From Italy to the North Cape by bike? This question had come to me quite some time ago: after a trip to Tromso and Lofoten, I started putting North Cape on my list of places to visit. The project was put in the drawer, but I often said to myself ‘I would like to get to the North Cape, but by bike.’ This year, after the sad loss of my cousin, I thought I would embark on the crazy adventure: I resigned from my permanent job and, ten days later, started rolling north on my bike.
As I was discharged on June 16, and the departure of the trip was June 29, I did not have much time to make travel arrangements. Initially I wanted to take a tent with me, which would certainly help me decrease the cost of the trip.
I did, however, make two calculations: I absolutely had to return to Italy by the first days of August (travel coordinator in Indonesia with BHS travel: my new job!) and I had to pedal about 4,000 km, so the risk of not getting back in time to catch the flight was high.
So I started planning the stages: at first I wanted to go through the French Via Francigena, but later, thanks also to the advice of Davide, a friend from Trieste, I totally changed course. In fact, David recommended that I go through the German Fairy Tale Road: besides being a beautiful road, it was a great way to remember my cousin,who had written a book of fairy tales dedicated to children, Stories for Golden Dreams.
The journey thus took shape: St. Gotthard Pass, Zurich, fairy tale road in Germany, Bremen, Lübeck, Hamburg, Copenhagen, Stockholm, Turku and then up to the North Cape. For the final part of the trip, the advice of Carlo, who had already reached the North Cape by bike, proved crucial: avoid Sweden and go through Finland, so you find more towns and can always find hospitality.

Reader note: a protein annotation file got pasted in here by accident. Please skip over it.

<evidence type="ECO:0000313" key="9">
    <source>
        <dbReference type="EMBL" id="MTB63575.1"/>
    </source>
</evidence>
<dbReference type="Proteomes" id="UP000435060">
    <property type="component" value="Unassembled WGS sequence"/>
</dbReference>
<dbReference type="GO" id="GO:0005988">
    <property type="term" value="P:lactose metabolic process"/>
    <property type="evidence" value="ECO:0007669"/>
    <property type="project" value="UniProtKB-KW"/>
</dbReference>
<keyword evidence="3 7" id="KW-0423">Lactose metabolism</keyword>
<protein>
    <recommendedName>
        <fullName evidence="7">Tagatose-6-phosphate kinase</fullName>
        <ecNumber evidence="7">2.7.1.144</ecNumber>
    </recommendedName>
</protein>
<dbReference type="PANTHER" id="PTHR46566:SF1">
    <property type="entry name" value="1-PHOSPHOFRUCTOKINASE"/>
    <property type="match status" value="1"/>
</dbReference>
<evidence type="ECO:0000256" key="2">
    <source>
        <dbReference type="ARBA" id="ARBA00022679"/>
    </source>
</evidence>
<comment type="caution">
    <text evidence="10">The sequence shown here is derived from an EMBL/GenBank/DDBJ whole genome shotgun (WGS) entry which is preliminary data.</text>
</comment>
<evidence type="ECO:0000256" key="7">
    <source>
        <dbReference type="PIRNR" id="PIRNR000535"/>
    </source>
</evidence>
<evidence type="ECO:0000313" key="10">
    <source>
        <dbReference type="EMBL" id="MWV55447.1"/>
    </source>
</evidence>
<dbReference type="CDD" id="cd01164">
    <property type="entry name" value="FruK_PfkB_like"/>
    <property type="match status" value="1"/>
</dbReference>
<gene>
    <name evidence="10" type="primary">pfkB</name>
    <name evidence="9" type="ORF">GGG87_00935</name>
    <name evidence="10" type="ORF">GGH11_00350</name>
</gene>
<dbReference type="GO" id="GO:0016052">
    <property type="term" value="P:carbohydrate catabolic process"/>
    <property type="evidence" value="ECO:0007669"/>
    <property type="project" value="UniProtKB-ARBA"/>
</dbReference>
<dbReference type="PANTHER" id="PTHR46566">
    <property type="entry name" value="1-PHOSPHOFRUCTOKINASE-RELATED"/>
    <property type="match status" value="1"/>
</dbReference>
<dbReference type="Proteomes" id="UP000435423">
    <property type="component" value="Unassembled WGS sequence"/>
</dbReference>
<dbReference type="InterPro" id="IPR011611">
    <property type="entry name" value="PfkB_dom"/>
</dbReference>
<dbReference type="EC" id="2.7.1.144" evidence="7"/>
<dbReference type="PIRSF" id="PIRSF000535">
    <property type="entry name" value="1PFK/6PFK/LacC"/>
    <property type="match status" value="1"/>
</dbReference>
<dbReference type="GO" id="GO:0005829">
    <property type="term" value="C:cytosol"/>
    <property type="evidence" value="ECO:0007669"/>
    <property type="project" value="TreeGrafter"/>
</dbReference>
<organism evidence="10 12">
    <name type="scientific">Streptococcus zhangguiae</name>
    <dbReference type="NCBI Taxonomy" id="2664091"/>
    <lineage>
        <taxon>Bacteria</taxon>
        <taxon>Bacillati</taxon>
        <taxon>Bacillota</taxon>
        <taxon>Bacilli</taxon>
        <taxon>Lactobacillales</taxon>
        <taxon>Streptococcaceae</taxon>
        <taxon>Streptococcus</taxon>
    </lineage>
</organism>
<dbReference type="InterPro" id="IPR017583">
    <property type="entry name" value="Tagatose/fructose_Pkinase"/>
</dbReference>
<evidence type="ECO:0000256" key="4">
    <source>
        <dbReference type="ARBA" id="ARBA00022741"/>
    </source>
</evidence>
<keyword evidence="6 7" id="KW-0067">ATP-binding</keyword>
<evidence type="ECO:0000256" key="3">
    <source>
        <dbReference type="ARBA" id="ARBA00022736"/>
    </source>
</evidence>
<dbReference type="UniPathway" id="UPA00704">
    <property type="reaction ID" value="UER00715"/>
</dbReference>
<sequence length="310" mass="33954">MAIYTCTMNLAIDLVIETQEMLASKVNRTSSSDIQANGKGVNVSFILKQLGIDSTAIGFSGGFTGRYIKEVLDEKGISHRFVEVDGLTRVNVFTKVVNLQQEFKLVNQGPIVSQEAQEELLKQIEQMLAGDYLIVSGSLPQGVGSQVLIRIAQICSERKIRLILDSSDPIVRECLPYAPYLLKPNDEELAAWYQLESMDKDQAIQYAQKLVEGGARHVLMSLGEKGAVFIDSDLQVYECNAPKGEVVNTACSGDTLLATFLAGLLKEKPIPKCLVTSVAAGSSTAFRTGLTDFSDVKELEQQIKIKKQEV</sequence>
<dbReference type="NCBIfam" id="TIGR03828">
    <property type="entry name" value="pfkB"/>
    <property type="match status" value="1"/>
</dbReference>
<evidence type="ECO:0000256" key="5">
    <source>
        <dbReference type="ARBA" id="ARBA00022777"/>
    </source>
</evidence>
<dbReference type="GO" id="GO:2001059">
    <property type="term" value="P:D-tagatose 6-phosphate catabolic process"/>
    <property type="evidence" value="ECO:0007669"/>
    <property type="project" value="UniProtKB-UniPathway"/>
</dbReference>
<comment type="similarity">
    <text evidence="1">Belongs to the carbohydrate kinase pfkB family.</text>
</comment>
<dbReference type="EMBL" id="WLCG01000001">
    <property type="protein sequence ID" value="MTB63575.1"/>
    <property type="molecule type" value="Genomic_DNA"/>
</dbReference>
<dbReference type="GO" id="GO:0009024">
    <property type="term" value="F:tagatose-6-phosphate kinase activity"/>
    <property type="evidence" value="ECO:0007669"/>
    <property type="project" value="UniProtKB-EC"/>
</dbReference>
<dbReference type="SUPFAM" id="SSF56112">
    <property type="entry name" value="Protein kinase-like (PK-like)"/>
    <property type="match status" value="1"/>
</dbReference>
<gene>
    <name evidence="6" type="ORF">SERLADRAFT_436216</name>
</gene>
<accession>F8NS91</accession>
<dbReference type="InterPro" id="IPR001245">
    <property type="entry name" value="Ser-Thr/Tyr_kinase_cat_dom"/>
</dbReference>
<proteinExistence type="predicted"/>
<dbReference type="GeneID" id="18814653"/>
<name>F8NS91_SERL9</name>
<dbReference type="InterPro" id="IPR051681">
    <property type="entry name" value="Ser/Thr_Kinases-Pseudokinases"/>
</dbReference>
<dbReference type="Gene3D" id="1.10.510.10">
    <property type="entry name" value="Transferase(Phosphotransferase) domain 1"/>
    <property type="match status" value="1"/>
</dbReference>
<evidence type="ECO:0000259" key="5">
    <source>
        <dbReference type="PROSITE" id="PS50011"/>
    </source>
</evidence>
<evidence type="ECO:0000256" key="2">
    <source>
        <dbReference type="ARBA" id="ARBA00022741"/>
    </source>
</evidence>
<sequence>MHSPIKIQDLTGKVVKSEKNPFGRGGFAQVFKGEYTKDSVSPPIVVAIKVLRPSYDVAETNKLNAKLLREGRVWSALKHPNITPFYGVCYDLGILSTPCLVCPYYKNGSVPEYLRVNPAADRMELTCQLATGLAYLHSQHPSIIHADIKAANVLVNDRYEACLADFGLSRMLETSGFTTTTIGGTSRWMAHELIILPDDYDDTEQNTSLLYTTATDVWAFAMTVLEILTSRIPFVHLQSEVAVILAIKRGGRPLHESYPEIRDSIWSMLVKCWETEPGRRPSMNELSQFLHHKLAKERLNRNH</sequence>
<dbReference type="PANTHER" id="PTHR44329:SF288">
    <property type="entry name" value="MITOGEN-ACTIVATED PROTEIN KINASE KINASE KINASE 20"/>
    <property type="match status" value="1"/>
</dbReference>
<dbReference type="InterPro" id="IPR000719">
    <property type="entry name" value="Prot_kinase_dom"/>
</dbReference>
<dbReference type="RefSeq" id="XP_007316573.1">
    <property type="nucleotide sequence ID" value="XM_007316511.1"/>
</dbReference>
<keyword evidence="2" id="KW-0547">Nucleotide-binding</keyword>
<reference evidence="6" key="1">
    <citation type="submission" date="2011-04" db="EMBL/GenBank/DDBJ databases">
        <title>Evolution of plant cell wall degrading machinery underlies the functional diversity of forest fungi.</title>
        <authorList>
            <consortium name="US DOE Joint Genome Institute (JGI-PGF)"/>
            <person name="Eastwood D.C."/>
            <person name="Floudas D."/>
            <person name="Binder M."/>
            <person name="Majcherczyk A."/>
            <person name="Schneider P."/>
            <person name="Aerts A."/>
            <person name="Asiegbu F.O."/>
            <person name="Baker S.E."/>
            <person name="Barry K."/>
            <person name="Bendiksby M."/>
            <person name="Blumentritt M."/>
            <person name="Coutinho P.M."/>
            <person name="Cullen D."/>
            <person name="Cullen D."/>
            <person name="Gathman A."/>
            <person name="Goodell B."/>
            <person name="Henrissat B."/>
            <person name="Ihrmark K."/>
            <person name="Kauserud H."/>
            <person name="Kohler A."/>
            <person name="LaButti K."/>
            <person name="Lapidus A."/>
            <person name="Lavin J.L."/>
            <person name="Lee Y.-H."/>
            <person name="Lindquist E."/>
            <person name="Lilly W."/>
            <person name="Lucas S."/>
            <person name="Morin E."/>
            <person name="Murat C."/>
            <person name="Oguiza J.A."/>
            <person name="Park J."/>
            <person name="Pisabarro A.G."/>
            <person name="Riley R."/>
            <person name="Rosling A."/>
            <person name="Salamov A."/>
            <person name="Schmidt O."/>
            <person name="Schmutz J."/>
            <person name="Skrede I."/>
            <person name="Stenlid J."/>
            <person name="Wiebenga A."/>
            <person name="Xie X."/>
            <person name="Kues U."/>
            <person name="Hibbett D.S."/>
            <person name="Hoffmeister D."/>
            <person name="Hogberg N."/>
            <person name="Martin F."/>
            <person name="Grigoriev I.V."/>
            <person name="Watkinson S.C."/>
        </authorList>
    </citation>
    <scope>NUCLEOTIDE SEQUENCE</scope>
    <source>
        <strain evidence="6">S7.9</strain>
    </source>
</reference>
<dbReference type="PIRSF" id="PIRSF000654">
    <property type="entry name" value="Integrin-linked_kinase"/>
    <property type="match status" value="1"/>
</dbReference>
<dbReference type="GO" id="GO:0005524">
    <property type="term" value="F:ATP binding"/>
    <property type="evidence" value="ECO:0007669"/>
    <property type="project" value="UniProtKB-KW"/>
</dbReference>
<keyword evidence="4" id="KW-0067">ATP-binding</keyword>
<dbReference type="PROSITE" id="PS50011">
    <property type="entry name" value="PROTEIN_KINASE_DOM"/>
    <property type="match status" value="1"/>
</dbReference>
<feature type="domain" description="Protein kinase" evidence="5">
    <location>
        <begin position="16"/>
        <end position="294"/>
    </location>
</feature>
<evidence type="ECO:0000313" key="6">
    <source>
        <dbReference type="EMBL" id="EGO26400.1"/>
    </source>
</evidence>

I thus began to prepare my backpack. Traveling in bikepacking mode and what’s more without a tent, I had to carry the bare essentials with me. In the backpack attached to the saddle I had a spare T-shirt and bike shorts, three T-shirts, two underwear, two socks, a kway, a little jacket, a sweatshirt, gloves, a long pant, and bike shoe covers. I attached another bag under the frame: here I put two inner tubes, powerbank, multi bike tools. In addition, I carried on my shoulders a backpack with flip-flops, a small drone and food reserves for the day. So this was my list of things needed for about five weeks of travel!
The departure date for the great journey to the North Cape by bicycle has been given as June 29, 2022. With my friend Fabrizio we arranged to meet at 8:30 a.m. Already from Stage 1 the leitmotif was delay. In fact, we were only able to leave at 9:15 a.m.! The good Fabrizio accompanied me for fifty kilometers, all the way to the Swiss border.
The road from Angera to Zenna is home for me and it’s great, as it runs along theshores of Lake Maggiore. The first feelings were mixed: I could keep a good speed, but my head was saying ‘what the heck are you doing?!’ When I said goodbye to Fabrizio, I had the feeling that reaching North Cape by bike was crazy. In particular, the first two days of the journey were very tiring: I had to reach the Gotthard Pass, at an altitude of 2,100 meters.
To climb the Gotthard from Italian-speaking Switzerland, there are three alternatives: the highway (forbidden to bikes), the scenic road, and the Tremola. The last one is definitely the most beautiful (here is the info in the three-pass tour), but it is steep and studded with cobblestones: the scenic route was the right choice! At the top of Gotthard I was already definitely satisfied: I had reached the highest point of the trip! From the Gotthard I thus entered the German-speaking part of Switzerland with an unwelcome guest: a torrential downpour! Downhill, therefore, I went very slowly: at one point I was even accidentally entering the highway, so poor was the visibility!